Norway Proves Our Electrification Strategy Is Doomed To Disaster
By Paul Homewood
There has been no doubt at all that the placemen at the National Grid, OFGEM and elsewhere have been covering up for the looming energy catastrophe for a long time now.
They have assured us that we can rely on intermittent renewable energy, batteries and stupid smart meters to provide all of the energy we need to run our economy.
Real data from the green pioneers in Norway suggests otherwise.
Norway’s push to electrify everything from transport to heating and industry has pushed one of the hungriest power consumers in the world to even higher records.
On Thursday morning between 8 a.m. and 9 a.m., five million Norwegian consumers used the same amount of power as twice as many inhabitants in neighbouring Sweden. Freezing winter weather has contributed to the increase in demand, but it also reflects Norway’s efforts to use more electricity in every corner of life, according to the grid manager Statnett.
“A larger and larger share of the energy consumption is being used as electricity,” Irene Meldal, head of communications at Statnett, said. “More than half of the energy Norwegians use is already in the form of power.”
The country’s love of electric cars won worldwide fame through a Super Bowl ad starring Will Ferrel, but electricity is also the dominant source for heating in Norway. Power is used to warm as much as 85% of all indoor spaces which compares to Sweden where district-heating is the major source.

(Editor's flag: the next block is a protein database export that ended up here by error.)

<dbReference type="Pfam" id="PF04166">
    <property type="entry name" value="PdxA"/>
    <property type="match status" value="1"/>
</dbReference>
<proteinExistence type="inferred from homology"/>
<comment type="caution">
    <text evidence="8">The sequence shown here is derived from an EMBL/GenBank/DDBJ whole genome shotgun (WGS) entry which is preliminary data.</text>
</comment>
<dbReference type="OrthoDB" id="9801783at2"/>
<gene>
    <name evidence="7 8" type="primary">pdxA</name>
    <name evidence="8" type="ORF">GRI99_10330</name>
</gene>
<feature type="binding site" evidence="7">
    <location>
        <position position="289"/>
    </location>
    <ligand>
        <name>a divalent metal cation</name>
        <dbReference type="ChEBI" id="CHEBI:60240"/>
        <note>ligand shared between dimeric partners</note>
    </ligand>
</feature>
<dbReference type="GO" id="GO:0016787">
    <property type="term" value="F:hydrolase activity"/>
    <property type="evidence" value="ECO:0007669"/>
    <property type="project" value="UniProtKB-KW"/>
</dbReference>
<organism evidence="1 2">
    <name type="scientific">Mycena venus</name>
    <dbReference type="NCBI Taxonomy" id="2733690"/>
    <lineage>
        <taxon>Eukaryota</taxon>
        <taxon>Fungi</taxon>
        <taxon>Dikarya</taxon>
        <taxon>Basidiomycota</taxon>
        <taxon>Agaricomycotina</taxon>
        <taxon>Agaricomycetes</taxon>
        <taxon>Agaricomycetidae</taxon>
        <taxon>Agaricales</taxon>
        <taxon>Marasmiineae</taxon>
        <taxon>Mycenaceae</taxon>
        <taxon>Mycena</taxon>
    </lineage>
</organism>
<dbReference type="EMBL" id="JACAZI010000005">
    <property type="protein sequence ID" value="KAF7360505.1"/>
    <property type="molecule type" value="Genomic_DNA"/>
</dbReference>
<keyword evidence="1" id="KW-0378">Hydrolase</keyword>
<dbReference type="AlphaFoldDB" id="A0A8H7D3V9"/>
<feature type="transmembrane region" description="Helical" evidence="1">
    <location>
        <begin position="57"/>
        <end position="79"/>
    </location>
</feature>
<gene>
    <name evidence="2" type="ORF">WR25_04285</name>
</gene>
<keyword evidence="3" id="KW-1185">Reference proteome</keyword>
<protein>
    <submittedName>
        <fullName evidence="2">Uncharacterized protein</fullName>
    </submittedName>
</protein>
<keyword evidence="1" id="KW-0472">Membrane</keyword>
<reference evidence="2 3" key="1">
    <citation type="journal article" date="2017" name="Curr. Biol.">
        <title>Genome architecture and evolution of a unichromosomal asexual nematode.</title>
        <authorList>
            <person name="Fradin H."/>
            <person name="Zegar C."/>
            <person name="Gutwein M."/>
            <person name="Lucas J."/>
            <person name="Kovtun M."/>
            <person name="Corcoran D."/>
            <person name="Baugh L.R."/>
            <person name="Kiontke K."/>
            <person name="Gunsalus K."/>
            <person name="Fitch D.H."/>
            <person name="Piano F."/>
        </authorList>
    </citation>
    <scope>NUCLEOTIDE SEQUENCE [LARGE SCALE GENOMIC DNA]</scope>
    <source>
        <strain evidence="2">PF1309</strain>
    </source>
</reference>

This has contributed to Norway having the second-highest power consumption per capita in the world, according to the World Bank, only beaten by Iceland. The country expects to keep consuming more with the thirst for power set to grow 30% by 2040.
Norway has a population of 5 million, so you can extrapolate UK peak demand to roughly 300 GW, which compares to a current level of about 50 GW. This clearly is not remotely possible for the grid to supply in the UK.
What greenstruck hippies don;t seem to realise is that Norway gets nearly all of its power from hydro, thanks to all the mountains and lakes they have:
Norway can manage perfectly fine with such an abundant supply of natural power. Unfortunately we don’t have many mountains here, and the idea that we could supply a reliable 300 GW from wind and solar power would be laughable if it was not so serious.